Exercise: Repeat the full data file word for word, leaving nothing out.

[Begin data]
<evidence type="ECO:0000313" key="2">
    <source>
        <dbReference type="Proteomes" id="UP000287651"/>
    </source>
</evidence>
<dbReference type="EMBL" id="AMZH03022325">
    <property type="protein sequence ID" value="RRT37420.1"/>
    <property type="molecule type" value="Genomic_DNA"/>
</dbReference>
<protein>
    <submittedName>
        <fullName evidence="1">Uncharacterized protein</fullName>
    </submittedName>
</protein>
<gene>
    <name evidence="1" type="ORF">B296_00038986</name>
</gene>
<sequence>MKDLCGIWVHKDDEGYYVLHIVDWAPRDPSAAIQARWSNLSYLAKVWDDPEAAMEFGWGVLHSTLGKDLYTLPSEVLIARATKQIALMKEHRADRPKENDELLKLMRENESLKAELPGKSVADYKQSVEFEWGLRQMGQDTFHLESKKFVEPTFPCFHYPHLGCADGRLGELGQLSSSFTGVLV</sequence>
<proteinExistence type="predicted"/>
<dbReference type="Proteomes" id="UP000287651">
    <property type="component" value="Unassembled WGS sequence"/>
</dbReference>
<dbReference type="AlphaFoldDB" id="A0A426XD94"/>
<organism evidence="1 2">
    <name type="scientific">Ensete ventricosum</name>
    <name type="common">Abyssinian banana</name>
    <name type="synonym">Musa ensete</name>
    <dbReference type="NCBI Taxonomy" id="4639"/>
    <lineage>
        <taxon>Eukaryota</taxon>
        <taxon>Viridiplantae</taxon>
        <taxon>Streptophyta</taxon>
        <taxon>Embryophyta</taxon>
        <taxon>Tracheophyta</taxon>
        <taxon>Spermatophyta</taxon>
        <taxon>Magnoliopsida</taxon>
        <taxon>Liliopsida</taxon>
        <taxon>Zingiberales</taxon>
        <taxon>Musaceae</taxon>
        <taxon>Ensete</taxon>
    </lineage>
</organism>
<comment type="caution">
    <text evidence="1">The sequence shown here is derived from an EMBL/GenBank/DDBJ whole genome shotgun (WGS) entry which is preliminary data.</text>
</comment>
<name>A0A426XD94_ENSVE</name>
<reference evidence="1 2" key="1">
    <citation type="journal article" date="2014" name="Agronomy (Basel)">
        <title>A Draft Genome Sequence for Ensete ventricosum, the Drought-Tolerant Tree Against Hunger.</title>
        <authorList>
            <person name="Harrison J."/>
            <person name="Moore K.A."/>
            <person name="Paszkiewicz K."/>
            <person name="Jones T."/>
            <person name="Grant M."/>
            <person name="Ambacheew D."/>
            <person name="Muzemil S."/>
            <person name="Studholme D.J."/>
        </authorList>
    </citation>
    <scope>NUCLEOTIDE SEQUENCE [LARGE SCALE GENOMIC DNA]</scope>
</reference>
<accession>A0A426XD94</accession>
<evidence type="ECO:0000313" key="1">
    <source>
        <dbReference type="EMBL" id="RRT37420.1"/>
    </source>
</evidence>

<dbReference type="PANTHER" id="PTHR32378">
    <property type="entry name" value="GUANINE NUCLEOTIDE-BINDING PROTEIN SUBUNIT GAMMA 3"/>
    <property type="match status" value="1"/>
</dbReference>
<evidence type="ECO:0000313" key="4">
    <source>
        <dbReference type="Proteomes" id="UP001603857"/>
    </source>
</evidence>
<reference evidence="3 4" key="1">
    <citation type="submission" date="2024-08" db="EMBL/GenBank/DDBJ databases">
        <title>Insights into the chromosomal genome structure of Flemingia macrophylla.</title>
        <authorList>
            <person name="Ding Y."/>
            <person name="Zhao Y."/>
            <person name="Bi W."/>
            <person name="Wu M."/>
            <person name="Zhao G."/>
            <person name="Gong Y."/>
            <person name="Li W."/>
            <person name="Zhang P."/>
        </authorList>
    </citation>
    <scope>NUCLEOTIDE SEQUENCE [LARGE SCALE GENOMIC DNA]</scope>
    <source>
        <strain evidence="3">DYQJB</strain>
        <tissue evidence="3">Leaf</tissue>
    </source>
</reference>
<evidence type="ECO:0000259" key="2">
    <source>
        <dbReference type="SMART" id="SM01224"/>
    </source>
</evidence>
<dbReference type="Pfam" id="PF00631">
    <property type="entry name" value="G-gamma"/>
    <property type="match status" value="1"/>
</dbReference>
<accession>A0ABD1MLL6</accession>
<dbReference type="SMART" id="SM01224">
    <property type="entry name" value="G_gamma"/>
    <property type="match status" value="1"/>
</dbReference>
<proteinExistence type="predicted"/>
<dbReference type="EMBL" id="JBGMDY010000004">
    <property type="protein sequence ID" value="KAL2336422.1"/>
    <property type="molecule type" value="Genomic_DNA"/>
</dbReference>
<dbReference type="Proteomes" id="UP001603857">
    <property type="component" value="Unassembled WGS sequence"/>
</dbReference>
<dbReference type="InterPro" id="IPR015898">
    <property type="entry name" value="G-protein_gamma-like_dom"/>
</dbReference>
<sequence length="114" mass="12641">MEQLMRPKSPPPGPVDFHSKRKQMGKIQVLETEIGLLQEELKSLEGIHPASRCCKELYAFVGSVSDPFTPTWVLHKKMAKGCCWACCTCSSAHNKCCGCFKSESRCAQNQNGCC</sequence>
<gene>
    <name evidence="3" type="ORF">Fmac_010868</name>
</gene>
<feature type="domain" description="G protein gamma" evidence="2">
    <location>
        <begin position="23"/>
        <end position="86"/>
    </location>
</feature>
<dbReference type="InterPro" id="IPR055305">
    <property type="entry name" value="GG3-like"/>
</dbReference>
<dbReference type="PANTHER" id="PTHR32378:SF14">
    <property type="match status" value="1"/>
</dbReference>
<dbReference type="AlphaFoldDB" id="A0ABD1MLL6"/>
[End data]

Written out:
<evidence type="ECO:0000313" key="2">
    <source>
        <dbReference type="Proteomes" id="UP000287651"/>
    </source>
</evidence>
<dbReference type="EMBL" id="AMZH03022325">
    <property type="protein sequence ID" value="RRT37420.1"/>
    <property type="molecule type" value="Genomic_DNA"/>
</dbReference>
<protein>
    <submittedName>
        <fullName evidence="1">Uncharacterized protein</fullName>
    </submittedName>
</protein>
<gene>
    <name evidence="1" type="ORF">B296_00038986</name>
</gene>
<sequence>MKDLCGIWVHKDDEGYYVLHIVDWAPRDPSAAIQARWSNLSYLAKVWDDPEAAMEFGWGVLHSTLGKDLYTLPSEVLIARATKQIALMKEHRADRPKENDELLKLMRENESLKAELPGKSVADYKQSVEFEWGLRQMGQDTFHLESKKFVEPTFPCFHYPHLGCADGRLGELGQLSSSFTGVLV</sequence>
<proteinExistence type="predicted"/>
<dbReference type="Proteomes" id="UP000287651">
    <property type="component" value="Unassembled WGS sequence"/>
</dbReference>
<dbReference type="AlphaFoldDB" id="A0A426XD94"/>
<organism evidence="1 2">
    <name type="scientific">Ensete ventricosum</name>
    <name type="common">Abyssinian banana</name>
    <name type="synonym">Musa ensete</name>
    <dbReference type="NCBI Taxonomy" id="4639"/>
    <lineage>
        <taxon>Eukaryota</taxon>
        <taxon>Viridiplantae</taxon>
        <taxon>Streptophyta</taxon>
        <taxon>Embryophyta</taxon>
        <taxon>Tracheophyta</taxon>
        <taxon>Spermatophyta</taxon>
        <taxon>Magnoliopsida</taxon>
        <taxon>Liliopsida</taxon>
        <taxon>Zingiberales</taxon>
        <taxon>Musaceae</taxon>
        <taxon>Ensete</taxon>
    </lineage>
</organism>
<comment type="caution">
    <text evidence="1">The sequence shown here is derived from an EMBL/GenBank/DDBJ whole genome shotgun (WGS) entry which is preliminary data.</text>
</comment>
<name>A0A426XD94_ENSVE</name>
<reference evidence="1 2" key="1">
    <citation type="journal article" date="2014" name="Agronomy (Basel)">
        <title>A Draft Genome Sequence for Ensete ventricosum, the Drought-Tolerant Tree Against Hunger.</title>
        <authorList>
            <person name="Harrison J."/>
            <person name="Moore K.A."/>
            <person name="Paszkiewicz K."/>
            <person name="Jones T."/>
            <person name="Grant M."/>
            <person name="Ambacheew D."/>
            <person name="Muzemil S."/>
            <person name="Studholme D.J."/>
        </authorList>
    </citation>
    <scope>NUCLEOTIDE SEQUENCE [LARGE SCALE GENOMIC DNA]</scope>
</reference>
<accession>A0A426XD94</accession>
<evidence type="ECO:0000313" key="1">
    <source>
        <dbReference type="EMBL" id="RRT37420.1"/>
    </source>
</evidence>

<dbReference type="PANTHER" id="PTHR32378">
    <property type="entry name" value="GUANINE NUCLEOTIDE-BINDING PROTEIN SUBUNIT GAMMA 3"/>
    <property type="match status" value="1"/>
</dbReference>
<evidence type="ECO:0000313" key="4">
    <source>
        <dbReference type="Proteomes" id="UP001603857"/>
    </source>
</evidence>
<reference evidence="3 4" key="1">
    <citation type="submission" date="2024-08" db="EMBL/GenBank/DDBJ databases">
        <title>Insights into the chromosomal genome structure of Flemingia macrophylla.</title>
        <authorList>
            <person name="Ding Y."/>
            <person name="Zhao Y."/>
            <person name="Bi W."/>
            <person name="Wu M."/>
            <person name="Zhao G."/>
            <person name="Gong Y."/>
            <person name="Li W."/>
            <person name="Zhang P."/>
        </authorList>
    </citation>
    <scope>NUCLEOTIDE SEQUENCE [LARGE SCALE GENOMIC DNA]</scope>
    <source>
        <strain evidence="3">DYQJB</strain>
        <tissue evidence="3">Leaf</tissue>
    </source>
</reference>
<evidence type="ECO:0000259" key="2">
    <source>
        <dbReference type="SMART" id="SM01224"/>
    </source>
</evidence>
<dbReference type="Pfam" id="PF00631">
    <property type="entry name" value="G-gamma"/>
    <property type="match status" value="1"/>
</dbReference>
<accession>A0ABD1MLL6</accession>
<dbReference type="SMART" id="SM01224">
    <property type="entry name" value="G_gamma"/>
    <property type="match status" value="1"/>
</dbReference>
<proteinExistence type="predicted"/>
<dbReference type="EMBL" id="JBGMDY010000004">
    <property type="protein sequence ID" value="KAL2336422.1"/>
    <property type="molecule type" value="Genomic_DNA"/>
</dbReference>
<dbReference type="Proteomes" id="UP001603857">
    <property type="component" value="Unassembled WGS sequence"/>
</dbReference>
<dbReference type="InterPro" id="IPR015898">
    <property type="entry name" value="G-protein_gamma-like_dom"/>
</dbReference>
<sequence length="114" mass="12641">MEQLMRPKSPPPGPVDFHSKRKQMGKIQVLETEIGLLQEELKSLEGIHPASRCCKELYAFVGSVSDPFTPTWVLHKKMAKGCCWACCTCSSAHNKCCGCFKSESRCAQNQNGCC</sequence>
<gene>
    <name evidence="3" type="ORF">Fmac_010868</name>
</gene>
<feature type="domain" description="G protein gamma" evidence="2">
    <location>
        <begin position="23"/>
        <end position="86"/>
    </location>
</feature>
<dbReference type="InterPro" id="IPR055305">
    <property type="entry name" value="GG3-like"/>
</dbReference>
<dbReference type="PANTHER" id="PTHR32378:SF14">
    <property type="match status" value="1"/>
</dbReference>
<dbReference type="AlphaFoldDB" id="A0ABD1MLL6"/>